It all started with the 100th anniversary of the company. In 1995 the Swarovski family commissioned the Austrian multimedia artist André Heller to create what is now the internationally renowned Crystal Worlds in Wattens (near Innsbruck). This extraordinary place of fantasy, art and playfulness has now become a fixture of the Inn Valley. Around the mighty Giant, which watches over the entrance to the Crystal Worlds, the 7.5-hectare garden landscape offers a large number of fantastic attractions.

A cosmos of marvel as emerged here over the years. In addition to André Heller’s Crystal Dome, visitors can experience a total of fourteen Chambers of Wonder, designed by renowned international artists and designers like Alexander McQueen, Tord Boontje and Brian Eno. Tip: The Crystal Worlds has grown again: in 2017 four new Chambers of Wonder were added. A magical realm of human creativity.
 

“For me Austria means mountains, Kaiserschmarren and the unique dialect.”

Konrad © konaction Konrad © konaction Konrad Langer (Germany), Blogger
  • Eingang Swarovski Kristallwelten © Swarovski Kristallwelten Eingang Swarovski Kristallwelten © Swarovski Kristallwelten
  • Swarovski Crystal Worlds in Tyrol © Swarovski Kristallwelten Swarovski Crystal Worlds in Tyrol © Swarovski Kristallwelten
  • Crystal Dome (Swarovski Crystal Worlds) © Swarovski Kristallwelten Crystal Dome (Swarovski Crystal Worlds) © Swarovski Kristallwelten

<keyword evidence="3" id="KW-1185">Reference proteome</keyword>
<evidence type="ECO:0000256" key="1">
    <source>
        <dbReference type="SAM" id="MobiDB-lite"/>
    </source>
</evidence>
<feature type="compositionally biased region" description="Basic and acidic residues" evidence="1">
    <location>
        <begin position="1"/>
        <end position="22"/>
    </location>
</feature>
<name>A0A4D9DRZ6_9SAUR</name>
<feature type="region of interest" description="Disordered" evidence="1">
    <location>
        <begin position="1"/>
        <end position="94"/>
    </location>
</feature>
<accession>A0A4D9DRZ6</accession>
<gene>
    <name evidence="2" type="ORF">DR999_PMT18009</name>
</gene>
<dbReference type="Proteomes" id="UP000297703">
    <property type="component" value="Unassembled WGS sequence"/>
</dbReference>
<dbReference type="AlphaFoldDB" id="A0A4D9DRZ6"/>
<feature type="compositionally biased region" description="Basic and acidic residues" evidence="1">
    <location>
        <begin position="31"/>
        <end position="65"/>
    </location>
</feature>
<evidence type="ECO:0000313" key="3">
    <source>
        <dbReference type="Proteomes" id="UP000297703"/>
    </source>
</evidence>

• Swarovski Kristallwelten in Wattens © Österreich Werbung Swarovski Kristallwelten in Wattens © Österreich Werbung
  • Swarovski Kristallwelten in Wattens © Ana Barros Swarovski Kristallwelten in Wattens © Ana Barros
  • Swarovski Kristallwelten in Wattens © Konrad Langer Swarovski Kristallwelten in Wattens © Konrad Langer
Kunsthaus Bregenz © Anna Devis Kunsthaus Bregenz © Anna Devis

Manaho - the Dancer

Manaho Shimokawa is a performance artist, dancer, choreographer and model. Born in Fukuoka, Japan, she was passionate about dance even as a young child. After many years of dedicating herself to classical ballet, she studied contemporary dance at the Music and Art University of the City of Vienna from from 2009 to 2013.

Her love for different cultures has led her to get to know dance styles worldwide. She has incorporated influences from Latin American, flamenco, traditional Japanese and African dances into her style. Manaho likes to refer to herself as a "chameleon dancer" who creates her own style by blending different genres together.

 
Kunsthaus Bregenz © Ana Barros Kunsthaus Bregenz © Ana Barros

Dante - the Dancer

Dante Murillo, born 1982 in Colombia, lives and works in Vienna. He graduated from the Universidad Javeriana in Bogotá in media communication studies. In 2006 he began his education at the Anton Bruckner Private University in Linz, graduating with a BA and MA in Contemporary Dance and Dance Education/Movement Studies.

Dante tours the world as a dancer and performer. Since 2011 he has been working on his own choreographic work. He is interested in audiovisual concepts and tells stories through contemporary dance.

 
Dandario - Musiker © Christoph Welkovits Dandario - Musiker © Christoph Welkovits

Dandario - the Musician

The Viennese musician and producer Darius Edlinger, aka Dandario, uses piano and specific, cleverly set drum patterns, to conjure up stimulating atmospheric scenes. Dandario's electronic music is audibly jazzy, but also classically inspired, and he achieves this through use of broad synth pads, wonderful melodic sequences, variable structures and superstructures.

Most recently, he performed live at the Sound: frame Festival and also served as the main act for the prestigious ImPulsTanz festival. He has also performed on stages alongside international acts such as Anderson. Paak, Squarepusher, Fiva, Lylit, and many others.

www.dandario.com
www.facebook.com/dandariomusic

5 Cultural Destinations